What a difference a quarter makes. The first nine months of 2003 looked bleak enough. Despite a slight uptick year-to-year in the number of U.S. mergers and acquisitions, the value of the dealmaking fell sharply—threatening to lengthen the slide in M&A to three full years since 2000′s all time peak. As the fourth quarter dawned, the year’s only $10 billion-plus deal was the $11 billion purchase of John Hancock Financial Services Inc. by Manulife Financial Corp. And that had sneaked in just under the wire, the last weekend in September.
Then came an even bigger deal the first week of October: General Electric Co.’s $14 billion combination of its NBC brand with Vivendi Universal Entertainment. True, it grew from a bidding war that had been waged for months. But it was followed just days later by another announced deal from the reinvigorated GE acquisition team: the $9.5 billion all-stock purchase of British medical diagnostics and life-sciences company Amersham Plc. In another area of health care, Anthem Inc. announced it was buying WellPoint Health Networks Inc. for $16.4 billion. And on the same day came the capper: Bank of America Corp.’s (BofA) $47 billion deal with FleetBoston Financial Corp.
Suddenly, the quarter was special. Even before tallying December’s numbers, a hefty full-year rise was assured, and the stage seemed set for a 2004 revival that would reflect the expected continuation of the U.S. economic recovery (see “Turning on a Quarter,” at the end of this article).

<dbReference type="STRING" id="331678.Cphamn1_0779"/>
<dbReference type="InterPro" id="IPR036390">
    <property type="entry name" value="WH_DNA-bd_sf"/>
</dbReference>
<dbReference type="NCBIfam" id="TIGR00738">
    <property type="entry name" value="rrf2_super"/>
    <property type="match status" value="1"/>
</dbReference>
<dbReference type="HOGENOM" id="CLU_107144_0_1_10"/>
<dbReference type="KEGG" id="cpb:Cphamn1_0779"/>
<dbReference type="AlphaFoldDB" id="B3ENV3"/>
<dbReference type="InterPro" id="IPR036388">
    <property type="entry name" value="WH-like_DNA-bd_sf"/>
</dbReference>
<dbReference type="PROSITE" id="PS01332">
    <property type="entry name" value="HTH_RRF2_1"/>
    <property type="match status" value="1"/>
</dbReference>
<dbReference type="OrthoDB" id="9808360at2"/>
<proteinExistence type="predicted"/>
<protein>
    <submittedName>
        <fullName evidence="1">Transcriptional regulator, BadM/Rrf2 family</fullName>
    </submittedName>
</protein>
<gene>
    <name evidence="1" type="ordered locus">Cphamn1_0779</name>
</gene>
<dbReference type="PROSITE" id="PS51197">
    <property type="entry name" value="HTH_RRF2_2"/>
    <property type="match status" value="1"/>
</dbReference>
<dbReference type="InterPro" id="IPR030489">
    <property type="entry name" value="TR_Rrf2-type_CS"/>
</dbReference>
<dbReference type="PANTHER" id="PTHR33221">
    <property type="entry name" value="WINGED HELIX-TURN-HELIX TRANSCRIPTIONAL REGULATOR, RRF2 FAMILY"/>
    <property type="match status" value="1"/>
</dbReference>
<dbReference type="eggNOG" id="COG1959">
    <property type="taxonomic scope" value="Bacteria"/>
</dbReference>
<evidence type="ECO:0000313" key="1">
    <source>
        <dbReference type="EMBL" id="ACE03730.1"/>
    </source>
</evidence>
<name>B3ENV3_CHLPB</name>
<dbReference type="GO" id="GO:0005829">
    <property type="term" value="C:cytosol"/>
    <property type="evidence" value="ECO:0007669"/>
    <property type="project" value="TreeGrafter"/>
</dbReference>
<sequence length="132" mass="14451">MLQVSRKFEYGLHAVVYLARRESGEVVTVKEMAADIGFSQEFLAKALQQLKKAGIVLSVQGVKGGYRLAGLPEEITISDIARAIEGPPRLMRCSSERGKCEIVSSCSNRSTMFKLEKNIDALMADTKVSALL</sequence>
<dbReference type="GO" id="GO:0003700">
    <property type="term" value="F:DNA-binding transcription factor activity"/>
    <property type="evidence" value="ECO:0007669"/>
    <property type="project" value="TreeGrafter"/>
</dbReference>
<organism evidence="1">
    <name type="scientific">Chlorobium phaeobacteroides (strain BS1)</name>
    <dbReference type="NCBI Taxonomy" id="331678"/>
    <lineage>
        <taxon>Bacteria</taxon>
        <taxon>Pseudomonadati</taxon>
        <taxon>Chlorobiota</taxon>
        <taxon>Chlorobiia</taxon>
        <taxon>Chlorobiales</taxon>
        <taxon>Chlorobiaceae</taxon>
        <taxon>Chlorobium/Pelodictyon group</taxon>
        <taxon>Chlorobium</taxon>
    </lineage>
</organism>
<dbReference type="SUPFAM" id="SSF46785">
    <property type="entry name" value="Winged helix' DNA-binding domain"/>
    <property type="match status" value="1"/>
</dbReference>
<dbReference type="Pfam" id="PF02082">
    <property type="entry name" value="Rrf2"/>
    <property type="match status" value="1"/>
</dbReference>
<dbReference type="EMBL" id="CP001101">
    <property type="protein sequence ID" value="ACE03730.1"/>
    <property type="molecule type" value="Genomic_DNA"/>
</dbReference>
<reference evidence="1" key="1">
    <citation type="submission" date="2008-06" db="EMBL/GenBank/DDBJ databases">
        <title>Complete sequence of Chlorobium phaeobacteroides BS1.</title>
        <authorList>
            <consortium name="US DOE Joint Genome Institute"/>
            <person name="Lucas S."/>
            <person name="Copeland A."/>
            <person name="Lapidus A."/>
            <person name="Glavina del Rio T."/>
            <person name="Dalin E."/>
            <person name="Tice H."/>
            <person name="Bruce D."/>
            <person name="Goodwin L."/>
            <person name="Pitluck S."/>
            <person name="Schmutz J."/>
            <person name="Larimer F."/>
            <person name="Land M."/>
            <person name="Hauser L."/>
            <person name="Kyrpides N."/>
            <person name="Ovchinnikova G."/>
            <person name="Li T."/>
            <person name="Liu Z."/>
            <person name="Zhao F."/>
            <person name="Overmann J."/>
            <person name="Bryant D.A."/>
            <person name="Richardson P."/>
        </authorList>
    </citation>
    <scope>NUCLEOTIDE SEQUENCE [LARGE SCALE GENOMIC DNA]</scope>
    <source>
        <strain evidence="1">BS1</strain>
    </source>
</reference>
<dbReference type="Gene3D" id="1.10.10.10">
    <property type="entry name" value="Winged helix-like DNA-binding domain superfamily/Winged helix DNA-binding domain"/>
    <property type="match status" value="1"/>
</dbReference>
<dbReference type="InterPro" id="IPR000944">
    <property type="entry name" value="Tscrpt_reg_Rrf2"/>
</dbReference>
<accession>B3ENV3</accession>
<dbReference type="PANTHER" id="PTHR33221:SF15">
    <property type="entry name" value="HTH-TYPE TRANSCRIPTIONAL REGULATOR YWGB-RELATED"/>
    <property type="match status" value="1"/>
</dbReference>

Is the long-awaited dealmaking resurgence finally under way? After two-plus years of false hopes, prognosticators are skittish about 2004. “Whether or not the overall M&A market is going to rise considerably, it’s too early to call,” says Robert A. Kindler, managing director of J.P. Morgan Securities Inc.
But something is different as 2004 begins. The underpinnings for consolidations are now there, with the economy stronger and the stock-market recovery looking long-term. “You’re going to have a wave of mergers because there are some very good values,” says Prof. Arie Y. Lewin, who teaches an MBA course on strategic alliances at Duke University. Most forecasts don’t suggest an explosion yet, because the only companies reentering the merger arena “are the ones that had identified their targets, then waited for the right timing,” says Lewin.
“We’ve clearly reached stability,” says Kindler, “and I haven’t said that at year-end for three years, much to everyone’s chagrin here.” M&A will keep climbing, he says. “The question is how much.”
It’s no accident that banking and finance deals are leading the way: they often foreshadow broader M&A activity ahead. “Some people think that [banking and finance deals] will represent 25 to 30 percent of overall merger activity, and I think that’s accurate,” Kindler says. “You still have about 11,000 banks in the U.S., and many are relatively large-cap entities.” Besides BofA—Fleet, more than a dozen finance-related deals announced last year tallied in the $2 billion—plus range, topped by the $16.1 billion St. Paul Cos.—Travelers Property Casualty insurance combination announced in November.